U.S. Pat. No. 5,278,454 issued to Strauss et al. discloses an emergency capacitive energy source and circuit for damper motors and actuator motors. The capacitive energy source and circuit uses a bank of storage capacitors to store electrical energy that is available to provide power to return a damper or actuator to a safe position in the event of a power failure. Although the Strauss et al. system provides a number of advantages over the known mechanical systems, there is still room for improvement in the reliability of these types of failsafe systems. For example, the Strauss et al. system does not provide a mechanism for regulating the power output of the storage capacitor bank to control the amount of power applied to the actuating device.
What is needed is an electric actuator return-to-normal failsafe system that does not suffer the drawback of deterioration of the mechanical systems, and includes a number of improvements over the known electrical failsafe systems. It is therefore an object of the present invention to provide an improved return-to-normal failsafe system.
In accordance with the teachings of the present invention, an electric actuator return-to-normal failsafe system is disclosed that utilizes a bank of storage capacitors to store electrical energy for returning an electrical actuator to a safe position in the event of a power failure. The failsafe system includes a regulator circuit that regulates the output of the storage capacitors such that a constant power output is applied to the electric actuator. The power output stored in the storage capacitors also can be used to set the direction of the electrical actuator if desirable.
In one particular embodiment, an output voltage signal from a voltage regulator is applied to a gate electrode of a PMOS field effect transistor to maintain the transistor in a non-conductive state when normal power is applied to the failsafe system. When normal power is removed from the gate electrode, the FET becomes conductive allowing power from the storage capacitors to be applied to the electric actuator.
Additional objects, advantages and features of the present invention will become apparent from the following description and appended claims taken in conjunction with the accompanying drawings.
FIG. 1 is a perspective plan view of a damper and control actuator of the type used in association with the present invention;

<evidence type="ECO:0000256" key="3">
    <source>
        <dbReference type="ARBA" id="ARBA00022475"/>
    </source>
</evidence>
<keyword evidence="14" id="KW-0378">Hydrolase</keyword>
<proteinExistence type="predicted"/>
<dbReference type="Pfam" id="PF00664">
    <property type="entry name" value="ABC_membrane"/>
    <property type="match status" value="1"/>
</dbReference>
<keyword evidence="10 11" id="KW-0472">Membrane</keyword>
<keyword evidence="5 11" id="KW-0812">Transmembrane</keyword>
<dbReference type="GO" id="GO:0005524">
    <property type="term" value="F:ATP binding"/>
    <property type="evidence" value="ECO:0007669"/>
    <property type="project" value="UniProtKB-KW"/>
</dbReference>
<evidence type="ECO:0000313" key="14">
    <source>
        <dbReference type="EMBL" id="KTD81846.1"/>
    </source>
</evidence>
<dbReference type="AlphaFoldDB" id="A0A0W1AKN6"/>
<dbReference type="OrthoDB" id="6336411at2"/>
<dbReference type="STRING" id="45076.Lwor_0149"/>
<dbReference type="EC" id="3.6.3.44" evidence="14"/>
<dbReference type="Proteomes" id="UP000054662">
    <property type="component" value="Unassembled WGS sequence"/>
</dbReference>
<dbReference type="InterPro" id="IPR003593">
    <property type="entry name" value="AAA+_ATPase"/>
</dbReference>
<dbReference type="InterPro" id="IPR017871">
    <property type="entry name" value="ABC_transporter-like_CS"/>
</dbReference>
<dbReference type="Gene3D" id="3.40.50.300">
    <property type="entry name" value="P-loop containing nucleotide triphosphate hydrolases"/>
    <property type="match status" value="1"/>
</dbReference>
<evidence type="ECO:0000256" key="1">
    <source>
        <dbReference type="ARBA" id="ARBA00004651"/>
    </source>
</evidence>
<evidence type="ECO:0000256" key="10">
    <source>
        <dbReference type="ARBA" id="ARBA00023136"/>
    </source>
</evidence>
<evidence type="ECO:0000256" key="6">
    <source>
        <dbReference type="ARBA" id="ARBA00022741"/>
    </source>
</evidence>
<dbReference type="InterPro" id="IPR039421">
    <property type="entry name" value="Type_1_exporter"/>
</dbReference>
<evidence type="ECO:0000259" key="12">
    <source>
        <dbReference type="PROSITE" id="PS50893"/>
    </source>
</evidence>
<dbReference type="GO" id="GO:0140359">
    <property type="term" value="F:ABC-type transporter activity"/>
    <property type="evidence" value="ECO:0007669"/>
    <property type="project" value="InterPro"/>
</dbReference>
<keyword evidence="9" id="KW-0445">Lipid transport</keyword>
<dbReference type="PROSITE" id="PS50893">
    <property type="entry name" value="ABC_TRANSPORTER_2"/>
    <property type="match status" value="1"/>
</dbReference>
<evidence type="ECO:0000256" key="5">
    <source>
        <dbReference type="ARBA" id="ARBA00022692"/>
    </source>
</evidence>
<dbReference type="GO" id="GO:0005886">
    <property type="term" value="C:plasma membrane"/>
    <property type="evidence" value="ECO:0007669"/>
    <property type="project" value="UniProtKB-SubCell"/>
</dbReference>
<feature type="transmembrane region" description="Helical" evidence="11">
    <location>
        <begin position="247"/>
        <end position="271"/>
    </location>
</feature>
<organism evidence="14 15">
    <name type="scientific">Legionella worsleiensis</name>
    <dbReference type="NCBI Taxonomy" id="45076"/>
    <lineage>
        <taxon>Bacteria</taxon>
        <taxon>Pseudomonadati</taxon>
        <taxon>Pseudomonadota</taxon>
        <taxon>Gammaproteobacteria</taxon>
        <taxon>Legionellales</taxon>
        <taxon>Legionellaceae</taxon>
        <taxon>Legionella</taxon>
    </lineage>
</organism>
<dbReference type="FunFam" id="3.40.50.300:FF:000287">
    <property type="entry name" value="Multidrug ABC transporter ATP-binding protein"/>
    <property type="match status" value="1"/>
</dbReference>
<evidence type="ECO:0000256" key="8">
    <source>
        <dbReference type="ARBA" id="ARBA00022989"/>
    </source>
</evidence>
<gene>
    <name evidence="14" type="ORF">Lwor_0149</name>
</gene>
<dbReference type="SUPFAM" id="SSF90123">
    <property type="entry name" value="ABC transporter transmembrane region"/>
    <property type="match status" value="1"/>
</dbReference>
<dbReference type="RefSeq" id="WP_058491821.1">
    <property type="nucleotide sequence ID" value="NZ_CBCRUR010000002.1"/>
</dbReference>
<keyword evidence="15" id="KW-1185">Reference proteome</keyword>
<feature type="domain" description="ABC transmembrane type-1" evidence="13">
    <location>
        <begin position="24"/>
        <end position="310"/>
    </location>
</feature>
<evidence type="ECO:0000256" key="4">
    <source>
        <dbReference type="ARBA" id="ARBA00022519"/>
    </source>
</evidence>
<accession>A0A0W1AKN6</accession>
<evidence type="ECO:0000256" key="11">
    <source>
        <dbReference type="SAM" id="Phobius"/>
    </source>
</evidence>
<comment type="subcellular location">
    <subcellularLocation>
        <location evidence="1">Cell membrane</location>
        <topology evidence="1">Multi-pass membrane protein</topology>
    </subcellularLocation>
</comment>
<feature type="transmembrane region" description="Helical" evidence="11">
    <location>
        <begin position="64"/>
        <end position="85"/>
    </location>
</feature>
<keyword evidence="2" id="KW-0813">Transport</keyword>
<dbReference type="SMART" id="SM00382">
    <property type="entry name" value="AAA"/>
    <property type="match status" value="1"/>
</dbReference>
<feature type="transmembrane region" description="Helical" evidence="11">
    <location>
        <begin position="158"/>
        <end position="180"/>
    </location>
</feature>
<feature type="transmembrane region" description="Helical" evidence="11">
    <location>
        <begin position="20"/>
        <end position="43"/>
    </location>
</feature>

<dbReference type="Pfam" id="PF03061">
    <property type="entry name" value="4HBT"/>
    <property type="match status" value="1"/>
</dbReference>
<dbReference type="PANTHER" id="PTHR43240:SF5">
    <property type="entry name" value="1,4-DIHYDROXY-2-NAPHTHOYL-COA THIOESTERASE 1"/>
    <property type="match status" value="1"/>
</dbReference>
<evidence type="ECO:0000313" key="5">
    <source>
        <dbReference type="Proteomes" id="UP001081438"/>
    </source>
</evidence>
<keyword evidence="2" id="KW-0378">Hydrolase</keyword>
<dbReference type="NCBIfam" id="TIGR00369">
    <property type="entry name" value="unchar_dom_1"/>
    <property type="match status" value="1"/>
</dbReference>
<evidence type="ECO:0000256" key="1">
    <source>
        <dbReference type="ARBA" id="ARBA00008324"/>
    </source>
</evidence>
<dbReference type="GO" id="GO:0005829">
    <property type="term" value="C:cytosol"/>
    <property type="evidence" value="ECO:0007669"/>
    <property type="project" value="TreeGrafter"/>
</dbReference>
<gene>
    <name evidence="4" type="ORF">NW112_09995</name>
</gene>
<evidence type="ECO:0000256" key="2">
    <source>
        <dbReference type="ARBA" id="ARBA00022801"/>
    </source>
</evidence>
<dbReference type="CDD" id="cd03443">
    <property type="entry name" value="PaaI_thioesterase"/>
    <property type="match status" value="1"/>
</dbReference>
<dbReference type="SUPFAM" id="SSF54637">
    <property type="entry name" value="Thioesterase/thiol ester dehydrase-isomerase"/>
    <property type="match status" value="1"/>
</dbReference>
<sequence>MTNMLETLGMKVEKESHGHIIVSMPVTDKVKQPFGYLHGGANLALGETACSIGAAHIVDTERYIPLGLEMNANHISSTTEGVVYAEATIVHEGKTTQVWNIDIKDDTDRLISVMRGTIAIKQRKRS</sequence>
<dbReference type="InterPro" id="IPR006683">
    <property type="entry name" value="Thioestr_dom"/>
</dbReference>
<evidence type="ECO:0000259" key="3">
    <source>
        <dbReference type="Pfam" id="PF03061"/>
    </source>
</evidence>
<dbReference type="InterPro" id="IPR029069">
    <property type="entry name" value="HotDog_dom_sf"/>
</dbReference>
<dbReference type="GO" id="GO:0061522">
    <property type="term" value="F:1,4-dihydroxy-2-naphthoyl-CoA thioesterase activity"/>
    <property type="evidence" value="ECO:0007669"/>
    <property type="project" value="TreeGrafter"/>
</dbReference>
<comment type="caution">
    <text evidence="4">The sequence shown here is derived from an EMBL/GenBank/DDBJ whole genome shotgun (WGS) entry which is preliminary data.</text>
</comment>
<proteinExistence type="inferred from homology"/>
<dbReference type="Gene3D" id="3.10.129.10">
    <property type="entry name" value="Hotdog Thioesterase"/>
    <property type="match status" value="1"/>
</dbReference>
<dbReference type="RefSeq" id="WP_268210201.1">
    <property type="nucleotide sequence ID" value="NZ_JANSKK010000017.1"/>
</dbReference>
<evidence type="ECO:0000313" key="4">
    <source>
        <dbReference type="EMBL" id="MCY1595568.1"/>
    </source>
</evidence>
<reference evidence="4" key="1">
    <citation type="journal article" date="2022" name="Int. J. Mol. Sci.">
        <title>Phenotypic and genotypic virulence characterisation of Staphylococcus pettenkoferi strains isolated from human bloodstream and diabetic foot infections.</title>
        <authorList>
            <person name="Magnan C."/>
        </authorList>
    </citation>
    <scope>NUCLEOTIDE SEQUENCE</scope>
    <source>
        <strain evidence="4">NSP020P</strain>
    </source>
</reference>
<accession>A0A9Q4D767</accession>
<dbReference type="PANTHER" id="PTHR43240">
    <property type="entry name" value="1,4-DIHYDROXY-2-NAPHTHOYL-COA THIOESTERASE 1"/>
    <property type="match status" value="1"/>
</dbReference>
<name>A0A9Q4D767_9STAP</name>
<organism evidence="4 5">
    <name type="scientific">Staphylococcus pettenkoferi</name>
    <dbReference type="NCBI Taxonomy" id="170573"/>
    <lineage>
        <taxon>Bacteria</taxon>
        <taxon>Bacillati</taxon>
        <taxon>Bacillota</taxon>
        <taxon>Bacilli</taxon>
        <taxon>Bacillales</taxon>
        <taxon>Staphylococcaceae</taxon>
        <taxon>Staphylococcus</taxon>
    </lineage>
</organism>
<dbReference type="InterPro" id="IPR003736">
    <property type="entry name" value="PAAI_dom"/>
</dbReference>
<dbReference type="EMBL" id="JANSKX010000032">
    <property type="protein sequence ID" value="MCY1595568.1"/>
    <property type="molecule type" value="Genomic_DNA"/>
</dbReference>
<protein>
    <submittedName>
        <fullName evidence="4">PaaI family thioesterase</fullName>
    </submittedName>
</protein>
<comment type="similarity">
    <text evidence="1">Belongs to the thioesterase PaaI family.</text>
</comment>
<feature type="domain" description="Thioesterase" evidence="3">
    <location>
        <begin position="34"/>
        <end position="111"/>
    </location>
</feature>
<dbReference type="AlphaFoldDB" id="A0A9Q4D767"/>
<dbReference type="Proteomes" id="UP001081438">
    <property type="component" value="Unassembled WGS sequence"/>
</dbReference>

FIG. 2 is a schematic diagram of a return-to-normal failsafe system for an actuator according to an embodiment of the present invention;
FIG. 3 is a schematic diagram of a proportional actuator to be used in association with the failsafe system of FIG. 2; and
FIGS. 4(A)-4(C) are schematic diagrams of an incremental actuator to be used in association with the failsafe system of FIG. 2.
The following discussion of the preferred embodiments directed to an electric actuator return-to-normal failsafe system is merely exemplary in nature and is in no way intended to limit the invention or its applications or uses.
FIG. 1 shows a perspective plan view of a damper 10 being controlled by an actuator 12. The damper 10 is of the type that can be included in different types of HVAC systems, as would be well understood to those skilled in the art. The damper 10 includes a side frame 14 and a plurality of blades 16. The blades 16 are connected by a linkage 18 such that movement of one of the blades 16 causes all the blades 16 to move. The blades 16 are operable to open and close an airway through the frame 14. The actuator 12 is responsive to a control signal from a controller (not shown). Actuation of the actuator 12 causes one of the blades 16 to rotate on its axis, which in turn causes all of the blades 16 to rotate by the linkage 18. The actuator 12 can be the M9100 Series incremental or proportional electric motor actuator, or any equivalent known to those skilled in the art.